[Air-l] "lurking"

Åsa Rosenberg asa.rosenberg at sociology.gu.se
Fri May 11 14:27:14 PDT 2007

I think what Becker underlines in Outsiders is that we are all moral
entrepreneurs, and the question then becomes wether we want to enforce
or challenge the connotations of the word "lurker", or the social rules
that enforce that label. I wouldn´t say though that creating a (nicer
sounding) academic synonym would necessarily be a "challenge" in itself.
The challenge would be studying how lurkers become lurkers in social
interaction. Or how lurkers become silent participants on researchers
mailing lists. ;)

"The deviant [lurker] is one to whom that label has sucessfully been
applied; deviant [lurker] behavior is behavior that people so label"


-----Ursprungligt meddelande-----
Från: air-l-bounces at listserv.aoir.org
[mailto:air-l-bounces at listserv.aoir.org] För Casey O'Donnell
Skickat: den 11 maj 2007 21:33
Till: air-l at listserv.aoir.org
Ämne: Re: [Air-l] "lurking"

On 5/11/07, James Whyte <whyte.james at yahoo.com> wrote:
> The greater implication of this thread is about "labeling" and the 
> inherent potential for negative impact.
>   IMHO, labeling is neither scholarly or useful.
>   Howard Becker, in the book "Outsiders" clearly spells out the impact

> that this variety of stereotypeing has particular  impact on social 
> research.

Hmmm...we seem to be careening off course. But...

I would like to note that you cannot do otherwise when it comes to
labeling. It's how we (humans) work. Now, labels in and of themselves do
work beyond what we intend, but presuming that somehow you're above it
or beyond it is terribly faulty. And actually many would say that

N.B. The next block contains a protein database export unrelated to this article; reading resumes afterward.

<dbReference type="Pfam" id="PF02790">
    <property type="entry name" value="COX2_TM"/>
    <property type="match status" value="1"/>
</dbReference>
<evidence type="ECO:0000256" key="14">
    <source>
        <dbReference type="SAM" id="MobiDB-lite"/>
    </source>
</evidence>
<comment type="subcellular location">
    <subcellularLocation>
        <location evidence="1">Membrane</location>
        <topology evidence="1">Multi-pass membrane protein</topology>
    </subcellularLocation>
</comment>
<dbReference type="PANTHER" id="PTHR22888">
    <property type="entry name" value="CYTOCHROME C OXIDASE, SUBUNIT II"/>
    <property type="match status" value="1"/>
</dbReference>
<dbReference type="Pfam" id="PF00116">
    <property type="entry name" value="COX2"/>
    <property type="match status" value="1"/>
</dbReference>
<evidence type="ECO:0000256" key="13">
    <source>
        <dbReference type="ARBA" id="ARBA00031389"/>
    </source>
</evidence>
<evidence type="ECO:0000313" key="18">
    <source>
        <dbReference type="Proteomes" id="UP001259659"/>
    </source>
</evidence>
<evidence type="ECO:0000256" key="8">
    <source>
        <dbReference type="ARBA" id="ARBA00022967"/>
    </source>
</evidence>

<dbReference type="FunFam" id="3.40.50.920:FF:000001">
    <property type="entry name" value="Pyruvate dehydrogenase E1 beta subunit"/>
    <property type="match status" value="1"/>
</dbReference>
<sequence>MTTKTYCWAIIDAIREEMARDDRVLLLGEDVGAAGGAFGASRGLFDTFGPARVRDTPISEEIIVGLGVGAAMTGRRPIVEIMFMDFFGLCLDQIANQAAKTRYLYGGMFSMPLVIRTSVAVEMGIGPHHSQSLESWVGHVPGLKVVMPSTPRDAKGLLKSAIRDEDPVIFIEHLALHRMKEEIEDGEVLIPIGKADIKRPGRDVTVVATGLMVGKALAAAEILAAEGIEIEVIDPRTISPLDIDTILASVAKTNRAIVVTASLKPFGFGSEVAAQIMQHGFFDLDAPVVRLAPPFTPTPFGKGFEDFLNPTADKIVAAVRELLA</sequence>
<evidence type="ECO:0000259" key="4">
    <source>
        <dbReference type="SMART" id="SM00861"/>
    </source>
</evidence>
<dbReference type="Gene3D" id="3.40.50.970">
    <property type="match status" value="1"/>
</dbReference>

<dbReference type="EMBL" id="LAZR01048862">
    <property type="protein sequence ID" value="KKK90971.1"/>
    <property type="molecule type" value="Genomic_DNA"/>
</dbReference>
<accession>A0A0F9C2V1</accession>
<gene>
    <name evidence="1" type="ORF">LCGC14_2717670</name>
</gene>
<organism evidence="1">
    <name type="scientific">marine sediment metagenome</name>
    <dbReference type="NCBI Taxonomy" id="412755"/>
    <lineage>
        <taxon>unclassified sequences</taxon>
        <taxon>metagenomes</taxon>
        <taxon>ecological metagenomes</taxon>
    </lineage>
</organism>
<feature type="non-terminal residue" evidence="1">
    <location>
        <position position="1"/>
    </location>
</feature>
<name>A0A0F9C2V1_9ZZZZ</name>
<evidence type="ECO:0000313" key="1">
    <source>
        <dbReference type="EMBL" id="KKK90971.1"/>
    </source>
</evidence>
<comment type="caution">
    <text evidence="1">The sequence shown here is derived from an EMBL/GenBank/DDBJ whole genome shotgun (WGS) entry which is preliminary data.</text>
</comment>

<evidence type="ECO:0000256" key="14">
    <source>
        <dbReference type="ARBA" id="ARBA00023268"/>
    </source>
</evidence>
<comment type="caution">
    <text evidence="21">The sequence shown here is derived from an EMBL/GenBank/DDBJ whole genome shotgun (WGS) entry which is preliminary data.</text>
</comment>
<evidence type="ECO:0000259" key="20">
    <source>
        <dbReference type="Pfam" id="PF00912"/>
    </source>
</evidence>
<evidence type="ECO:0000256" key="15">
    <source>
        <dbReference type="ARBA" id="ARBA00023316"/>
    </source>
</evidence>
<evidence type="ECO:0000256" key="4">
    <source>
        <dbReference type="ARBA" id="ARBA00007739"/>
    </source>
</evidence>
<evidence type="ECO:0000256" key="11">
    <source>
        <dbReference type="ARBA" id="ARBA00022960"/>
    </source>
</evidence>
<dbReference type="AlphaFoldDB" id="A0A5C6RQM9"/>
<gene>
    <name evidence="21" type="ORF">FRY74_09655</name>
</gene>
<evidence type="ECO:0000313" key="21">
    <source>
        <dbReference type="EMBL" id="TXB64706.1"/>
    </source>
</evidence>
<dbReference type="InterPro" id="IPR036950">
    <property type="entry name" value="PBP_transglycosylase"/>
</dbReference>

labeling is necessary for academics and scholars, and extremely useful.

"That behavior" is a label.
"Deviant behavior" is also a label.
"Abnormal behavior" is also a label.

Each does different work. This, not that. What if instead I said:

"Playful behavior" (also a label)

Suddenly it has a different connotation.

I think the discussion is useful. We do need other terms, because
sometimes those we've already been using become problematic given
surrounding (contextual) sets of meanings. So we revise them. This is
where the healthy discussion is.

Having read Becker I think he's talking more about those contextual sets
of meanings and what it means for those that become labeled. Not that
labeling is undesirable.

Take my work with video game developers as an example. That's a label.
There are insiders and outsiders. I can question and pressure those
insides and outsides. But to say that no label is necessary leaves me
talking about... ?

So now let's talk about the scholarly part. A good friend of mine looks
at "technological recesses" a label that has already gotten him cited
several times. You even reference Becker's "outsiders" because he's
given it a label, and one rooted in literature. Becker is exceedingly
good at doing this, leveraging contextual meaning systems. It is

It is not useful and unscholarly to not interrogate these categories.
True. I thought that was what was happening.

I like Lane's label of "auditing", but he and I are both labeled
RPI/STS, and as such, I'm biased.

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